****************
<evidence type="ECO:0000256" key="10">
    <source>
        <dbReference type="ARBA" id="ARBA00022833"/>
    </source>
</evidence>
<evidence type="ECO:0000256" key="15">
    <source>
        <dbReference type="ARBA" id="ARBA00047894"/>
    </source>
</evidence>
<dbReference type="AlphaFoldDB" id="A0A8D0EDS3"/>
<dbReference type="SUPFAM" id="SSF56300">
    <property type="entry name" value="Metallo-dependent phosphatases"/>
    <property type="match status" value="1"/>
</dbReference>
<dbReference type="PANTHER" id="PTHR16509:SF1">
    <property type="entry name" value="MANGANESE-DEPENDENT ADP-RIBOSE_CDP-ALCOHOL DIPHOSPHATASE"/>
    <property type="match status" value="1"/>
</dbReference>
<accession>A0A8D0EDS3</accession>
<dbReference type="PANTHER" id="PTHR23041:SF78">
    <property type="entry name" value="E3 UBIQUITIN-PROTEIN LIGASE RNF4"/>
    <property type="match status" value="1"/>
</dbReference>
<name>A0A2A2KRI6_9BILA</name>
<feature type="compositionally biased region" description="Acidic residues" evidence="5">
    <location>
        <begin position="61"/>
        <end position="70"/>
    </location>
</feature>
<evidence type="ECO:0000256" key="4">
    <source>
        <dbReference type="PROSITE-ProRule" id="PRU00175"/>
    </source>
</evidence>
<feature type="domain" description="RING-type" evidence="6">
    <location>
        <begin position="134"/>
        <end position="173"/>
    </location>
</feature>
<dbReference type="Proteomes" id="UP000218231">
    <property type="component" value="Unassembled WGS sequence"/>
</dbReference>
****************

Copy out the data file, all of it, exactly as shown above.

<evidence type="ECO:0000256" key="10">
    <source>
        <dbReference type="ARBA" id="ARBA00022833"/>
    </source>
</evidence>
<evidence type="ECO:0000256" key="15">
    <source>
        <dbReference type="ARBA" id="ARBA00047894"/>
    </source>
</evidence>
<dbReference type="AlphaFoldDB" id="A0A8D0EDS3"/>
<dbReference type="SUPFAM" id="SSF56300">
    <property type="entry name" value="Metallo-dependent phosphatases"/>
    <property type="match status" value="1"/>
</dbReference>
<dbReference type="PANTHER" id="PTHR16509:SF1">
    <property type="entry name" value="MANGANESE-DEPENDENT ADP-RIBOSE_CDP-ALCOHOL DIPHOSPHATASE"/>
    <property type="match status" value="1"/>
</dbReference>
<accession>A0A8D0EDS3</accession>
<dbReference type="PANTHER" id="PTHR23041:SF78">
    <property type="entry name" value="E3 UBIQUITIN-PROTEIN LIGASE RNF4"/>
    <property type="match status" value="1"/>
</dbReference>
<name>A0A2A2KRI6_9BILA</name>
<feature type="compositionally biased region" description="Acidic residues" evidence="5">
    <location>
        <begin position="61"/>
        <end position="70"/>
    </location>
</feature>
<evidence type="ECO:0000256" key="4">
    <source>
        <dbReference type="PROSITE-ProRule" id="PRU00175"/>
    </source>
</evidence>
<feature type="domain" description="RING-type" evidence="6">
    <location>
        <begin position="134"/>
        <end position="173"/>
    </location>
</feature>
<dbReference type="Proteomes" id="UP000218231">
    <property type="component" value="Unassembled WGS sequence"/>
</dbReference>